A performance to view and listen to by:
Roberto Laneri (music, soprano sax, voice)
Alberto Tessore (multivision)
TWO VIEWS OF THE AMAZON
Two Views, originally a commission of RIAS-Berlin radio station, belongs to a series of pieces which bring the undertitle "neither compositions neither improvisations", in which live overtone singing interacts with prerecorded backgrounds of such complexity that cannot be memorized, a map which actually coincides with the territory. The risult is an ever-changing, and yet structured, journey. In this case the background is composed of only vocal sounds. The images point to the cosmic chords embedded in the zodiac.
RHAPSODY IN PINK
A piece for soprano saxophone and Indian memories, freely inspired to the dialog between Shiva and his female counterpart Devi in the ancient tantric treatise Vijñanabhairava Tantra. The overall sonority and the choice of peculiarly satisfying intervalsi contribute to an atmosphere of total sonorous sensuality.
MEMORIES OF THE RAIN-FOREST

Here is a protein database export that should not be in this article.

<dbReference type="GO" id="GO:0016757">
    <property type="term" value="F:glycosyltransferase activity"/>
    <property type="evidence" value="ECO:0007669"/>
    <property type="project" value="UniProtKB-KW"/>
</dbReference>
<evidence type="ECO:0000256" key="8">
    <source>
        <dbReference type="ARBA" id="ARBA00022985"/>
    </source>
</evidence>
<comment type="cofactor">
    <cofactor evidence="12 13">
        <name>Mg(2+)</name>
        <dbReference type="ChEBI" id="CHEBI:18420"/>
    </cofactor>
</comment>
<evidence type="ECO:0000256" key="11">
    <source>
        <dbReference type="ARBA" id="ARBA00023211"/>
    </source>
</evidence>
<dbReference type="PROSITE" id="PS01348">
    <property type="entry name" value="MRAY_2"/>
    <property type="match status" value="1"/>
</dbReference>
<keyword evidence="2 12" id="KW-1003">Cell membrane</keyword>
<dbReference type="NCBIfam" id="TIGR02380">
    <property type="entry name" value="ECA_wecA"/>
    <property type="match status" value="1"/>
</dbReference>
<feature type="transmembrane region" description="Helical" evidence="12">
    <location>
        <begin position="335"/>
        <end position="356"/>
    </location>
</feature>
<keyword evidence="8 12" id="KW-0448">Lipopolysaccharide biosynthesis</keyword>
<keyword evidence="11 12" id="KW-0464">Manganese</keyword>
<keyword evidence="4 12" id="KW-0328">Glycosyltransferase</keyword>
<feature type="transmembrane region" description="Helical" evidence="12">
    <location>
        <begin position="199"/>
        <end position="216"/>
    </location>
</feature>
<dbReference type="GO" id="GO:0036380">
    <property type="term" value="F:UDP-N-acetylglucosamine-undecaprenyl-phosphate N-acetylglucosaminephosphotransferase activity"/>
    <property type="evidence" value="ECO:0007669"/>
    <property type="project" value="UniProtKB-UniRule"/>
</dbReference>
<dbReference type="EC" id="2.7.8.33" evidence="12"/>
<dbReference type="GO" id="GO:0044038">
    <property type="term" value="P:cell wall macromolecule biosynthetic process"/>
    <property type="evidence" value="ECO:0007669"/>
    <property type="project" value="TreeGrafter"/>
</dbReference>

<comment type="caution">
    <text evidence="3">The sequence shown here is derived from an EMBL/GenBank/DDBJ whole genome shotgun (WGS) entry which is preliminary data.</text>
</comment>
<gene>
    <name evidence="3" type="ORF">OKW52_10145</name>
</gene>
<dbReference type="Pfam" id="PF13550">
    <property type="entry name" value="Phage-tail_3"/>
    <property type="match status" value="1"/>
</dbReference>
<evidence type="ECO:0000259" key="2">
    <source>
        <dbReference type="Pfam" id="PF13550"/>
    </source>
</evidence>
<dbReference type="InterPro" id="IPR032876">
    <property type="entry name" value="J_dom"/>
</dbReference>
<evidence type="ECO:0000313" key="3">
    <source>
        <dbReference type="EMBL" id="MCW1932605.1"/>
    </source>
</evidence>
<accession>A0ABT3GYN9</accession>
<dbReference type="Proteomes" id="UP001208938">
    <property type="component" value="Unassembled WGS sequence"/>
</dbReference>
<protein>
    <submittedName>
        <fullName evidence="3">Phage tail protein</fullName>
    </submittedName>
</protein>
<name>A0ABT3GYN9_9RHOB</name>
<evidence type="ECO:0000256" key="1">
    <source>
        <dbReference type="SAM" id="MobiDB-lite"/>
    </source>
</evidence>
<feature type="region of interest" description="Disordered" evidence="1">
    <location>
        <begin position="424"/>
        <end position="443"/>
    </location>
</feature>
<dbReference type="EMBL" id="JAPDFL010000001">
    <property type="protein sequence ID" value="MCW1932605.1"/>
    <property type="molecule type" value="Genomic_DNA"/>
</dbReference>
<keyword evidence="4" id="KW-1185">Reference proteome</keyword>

Alberto Tessore’s multivision illuminates the musical journey and amplifies it into an imaginary ambience, a geography of sound not any less real than the physical one. In fact, Memories’ point of departure (a word to be undertood in the sense of genetic and archetypal “memory banks”, rather than as personal recollections) comes from the author’s long times spent in various states of consciusness in the Mirrored Room, by conceptual artist Nicholas Samaras, in the Albright-Knox Art Gallery in Buffalo, New York. Many years later, in Australia, composer and didjeridoo player Ron Nagorcka took me to a real rain-forest. The feeling of being immersed in a gigantic kaleidoscope, a true consciousness accelerator in which nature’s fractal structures and the strangest sonorous echoes blended together into a strong synesthetic experience brought back the original experience, yet amplified and even more absorbing. I hope this music and the accompanying images may trigger similar or equivalent memories: for instance I remember the audience at the Festival d'Automne in Paris l'82 who at the end of the piece, hearing refreshing rain-sounds, opened their umbrellas in a true hypnotic trance.